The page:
S&P 500 futures were up slightly while the Nasdaq futures were off 2% in pre-market trading. A potential Democrat sweep in the Georgia Senate elections will help President-elect Joe Biden to push for COVID-19 stimulus, but it could also mean higher taxes and more regulations for large technology companies. Meanwhile, U.S. private companies unexpectedly lost workers in December for the first time in eight months, and a new wave of virus infections is being blamed for the drop. The ADP National Employment Report showed private payrolls decreased by 123,000 jobs last month after forecasting a rise by 88,000.
The S&P 500 moved above resistance at 3723.03 and closed at 3726.86 on Tuesday. The trading came with substantial volume with 2,381,034,496 shares traded, and the RSI index also rebounded to close higher at 58.94. The early morning trading shows technology stock being sold due to yesterday’s Senate election. So, this could potentially cause the S&P 500 to test the old support at 3662.71. However, the financial sector is higher in pre-market trading, and that could support the index today. We feel the current potential support level can hold today.
We are currently long-term bullish and short-term bullish.
John N. Lilly III CPFA
Accredited Portfolio Management Advisor℠
Accredited Asset Management Specialist℠
Portfolio Manager, RJ
Windsor Wealth Planners & Strategist
Futures trading is speculative, leveraged, and involves substantial risks. Investing always involves risk, including the loss of principal, and futures trading could present additional risk based on underlying commodities investments.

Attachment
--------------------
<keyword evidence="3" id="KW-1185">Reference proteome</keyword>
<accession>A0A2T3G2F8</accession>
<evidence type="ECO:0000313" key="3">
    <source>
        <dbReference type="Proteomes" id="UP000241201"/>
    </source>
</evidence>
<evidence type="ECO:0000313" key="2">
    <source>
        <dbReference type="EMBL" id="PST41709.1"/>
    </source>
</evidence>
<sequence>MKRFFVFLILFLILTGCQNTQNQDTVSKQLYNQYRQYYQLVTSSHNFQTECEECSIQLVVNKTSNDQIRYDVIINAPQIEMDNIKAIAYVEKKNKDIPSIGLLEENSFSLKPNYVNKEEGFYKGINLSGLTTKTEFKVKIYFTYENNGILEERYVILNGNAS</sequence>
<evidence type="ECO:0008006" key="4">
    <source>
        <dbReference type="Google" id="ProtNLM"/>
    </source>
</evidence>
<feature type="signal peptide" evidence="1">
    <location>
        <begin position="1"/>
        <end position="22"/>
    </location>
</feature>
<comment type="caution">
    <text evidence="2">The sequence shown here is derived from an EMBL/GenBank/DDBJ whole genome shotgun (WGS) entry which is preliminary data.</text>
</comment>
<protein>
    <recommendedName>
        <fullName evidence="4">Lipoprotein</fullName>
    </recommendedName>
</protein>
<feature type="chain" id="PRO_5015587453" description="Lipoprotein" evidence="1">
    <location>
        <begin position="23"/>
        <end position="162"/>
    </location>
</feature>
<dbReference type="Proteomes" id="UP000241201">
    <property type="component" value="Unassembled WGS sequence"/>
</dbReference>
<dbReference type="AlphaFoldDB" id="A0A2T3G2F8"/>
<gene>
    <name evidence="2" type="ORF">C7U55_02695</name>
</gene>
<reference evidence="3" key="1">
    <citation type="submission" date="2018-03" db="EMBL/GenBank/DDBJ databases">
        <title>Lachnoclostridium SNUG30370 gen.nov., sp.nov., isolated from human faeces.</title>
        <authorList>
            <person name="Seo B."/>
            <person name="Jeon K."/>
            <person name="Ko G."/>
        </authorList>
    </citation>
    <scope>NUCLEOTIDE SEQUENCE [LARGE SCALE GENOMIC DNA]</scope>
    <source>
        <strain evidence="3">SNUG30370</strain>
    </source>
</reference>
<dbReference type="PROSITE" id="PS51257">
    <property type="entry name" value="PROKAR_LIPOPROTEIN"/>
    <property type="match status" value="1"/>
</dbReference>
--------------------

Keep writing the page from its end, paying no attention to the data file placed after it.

The Relative Strength Index (RSI), developed by J. Welles Wilder, is a momentum oscillator that measures the speed and changes of price movements.
The S&P 500 is an unmanaged index of 500 widely held stocks that is generally considered representative of the U.S stock market. Past performance may not be indicative of future results. Keep in mind that individuals cannot invest directly in any index, and index performance does not include transaction costs or other fees, which will affect actual investment performance. Individual investors’ results will vary. Opinions expressed are those of the author John N. Lilly III, and not necessarily those of Raymond James. “There is no guarantee that these statements, opinions, or forecast provided herein will prove to be correct. “The information contained was received from sources believed to be reliable, but accuracy is not guaranteed. Investing always involves risk, and you may incur a profit or loss. No investment strategy can guarantee success. The charts and/or tables presented herein are for illustrative purposes only and should not be considered as the sole basis for your investment decision. International investing involves special risks, including currency fluctuations, different financial accounting standards, and possible political and economic volatility. Investing in emerging markets can be riskier than investing in well-established foreign markets.
This is not a recommendation to buy or sell any company’s stock mentioned above.
The national employment report from Automated Data Processing Inc. is computed from ADP records that represent approximately 400,000 U.S. business clients and approximately 23 million U.S. employees working in all private industrial sectors. ADP contracted with Moody’s Analytics to compute a monthly report that would ultimately help to predict monthly nonfarm payrolls from the Bureau of Labor Statistic’s employment situation. The ADP report only covers private (excluding government) payrolls.